Well, two weeks back, something happened that links this thesis back to Easter.

I was eating in Chennai in the cafeteria of a company that my company is merging with. It was a quick lunch between events, and we were having our food. As we were talking, one of the invisible people came up and wiped the table between two colleagues that were sitting across the table from me. He just shot in silently and wiped some crumbs from the table. My colleagues didn't notice. One shifted slightly to the side, the other was talking and didn't miss a beat. She just kept talking.

I think I was heightened in my awareness of this because of Lent. I stopped hearing the conversation around me and noticed only this guy, as he backed away from the table and went about his next task. I wondered how many times I had had my crumbs swept away by someone I didn't notice. I wondered how many times I have been driven from one place to another, had my plate cleared from in front of me, or had something I dropped picked up by another person that I didn't acknowledge?

These people have decent jobs in a very poor country. This is a good thing. Yet, sometimes you get the sense that their humanity is buried beneath their task and it is easy to forget that they are there. India has various ways to remind them that they are not lofty in the social strata that exists here, there is no mistaking that. And I have felt that creep into my bones a little bit. I have felt my heart shift so that there is a part of it that knows what the rules are in terms of being served in India. I have never been *mean* to anyone, I am actually relatively polite. But that is not much of an affirmation when you consider that I have ignored people who are vessels of God's image.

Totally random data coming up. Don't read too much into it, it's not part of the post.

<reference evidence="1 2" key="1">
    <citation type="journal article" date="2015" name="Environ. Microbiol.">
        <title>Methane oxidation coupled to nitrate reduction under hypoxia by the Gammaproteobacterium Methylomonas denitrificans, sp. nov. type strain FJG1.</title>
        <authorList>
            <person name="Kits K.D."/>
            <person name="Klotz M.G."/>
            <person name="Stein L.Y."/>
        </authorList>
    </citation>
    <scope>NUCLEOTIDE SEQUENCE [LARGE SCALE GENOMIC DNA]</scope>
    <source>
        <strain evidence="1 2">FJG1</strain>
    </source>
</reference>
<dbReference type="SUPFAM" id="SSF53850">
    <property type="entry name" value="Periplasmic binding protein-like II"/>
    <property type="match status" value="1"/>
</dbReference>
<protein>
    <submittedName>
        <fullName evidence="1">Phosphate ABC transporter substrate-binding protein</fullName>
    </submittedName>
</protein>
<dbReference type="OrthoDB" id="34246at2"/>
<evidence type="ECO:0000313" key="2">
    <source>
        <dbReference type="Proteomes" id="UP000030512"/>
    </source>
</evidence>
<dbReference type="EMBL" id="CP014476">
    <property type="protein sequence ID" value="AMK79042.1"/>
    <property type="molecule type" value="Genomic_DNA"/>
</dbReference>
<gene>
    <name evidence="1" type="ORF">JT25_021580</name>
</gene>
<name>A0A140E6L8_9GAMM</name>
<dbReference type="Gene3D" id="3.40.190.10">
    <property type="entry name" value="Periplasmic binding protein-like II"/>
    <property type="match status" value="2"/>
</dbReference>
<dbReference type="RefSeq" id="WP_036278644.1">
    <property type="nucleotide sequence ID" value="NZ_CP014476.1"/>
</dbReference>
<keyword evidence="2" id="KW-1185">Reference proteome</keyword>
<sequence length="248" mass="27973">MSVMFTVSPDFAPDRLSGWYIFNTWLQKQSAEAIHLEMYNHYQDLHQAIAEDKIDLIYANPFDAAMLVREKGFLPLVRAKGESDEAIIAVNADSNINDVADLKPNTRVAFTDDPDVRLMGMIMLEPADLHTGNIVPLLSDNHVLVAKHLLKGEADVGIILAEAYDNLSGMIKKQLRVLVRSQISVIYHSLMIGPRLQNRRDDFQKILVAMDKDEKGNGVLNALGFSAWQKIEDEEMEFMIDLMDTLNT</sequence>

As I got back to my room that night I sat and thought about this guy and how his presence there was not acknowledged. I usually would have been part of that. And in some ways, this represented a much more systemic set of issues in the way we decide to conduct ourselves. The horrors of how people treat each other don't need to be repeated here. And everyone knows it is all the more horrible when someone espousing beliefs like ours, Christian beliefs, is the source of the injustice.

The cross is a radical statement about the equality of every person. Jesus was not on the cross for one person or group of persons. He was there for everyone. No one was excluded from the intent of the redemptive act. The only rejection of that message can come from an autonomous human. God's side has always been completely open and shockingly egalitarian.

I used to think that disbelief was a form of darkness. I think maybe it is the closing of eyes due to incredible light. The result is the same, but it is not an absence of light that gives rise to it - it is an abundance of light that hits eyes and hearts often more concerned with the things of this world.


I have felt something very new in India. Sure, people in the US are there to do things for me - but having servants is a different thing. And in that dynamic I let some people become invisible.

What I trust and pray on the other side of that lesson will be something that allows me to acknowledge each person I meet as someone worthy of greater kindness.

May it be so.

Happy belated Easter.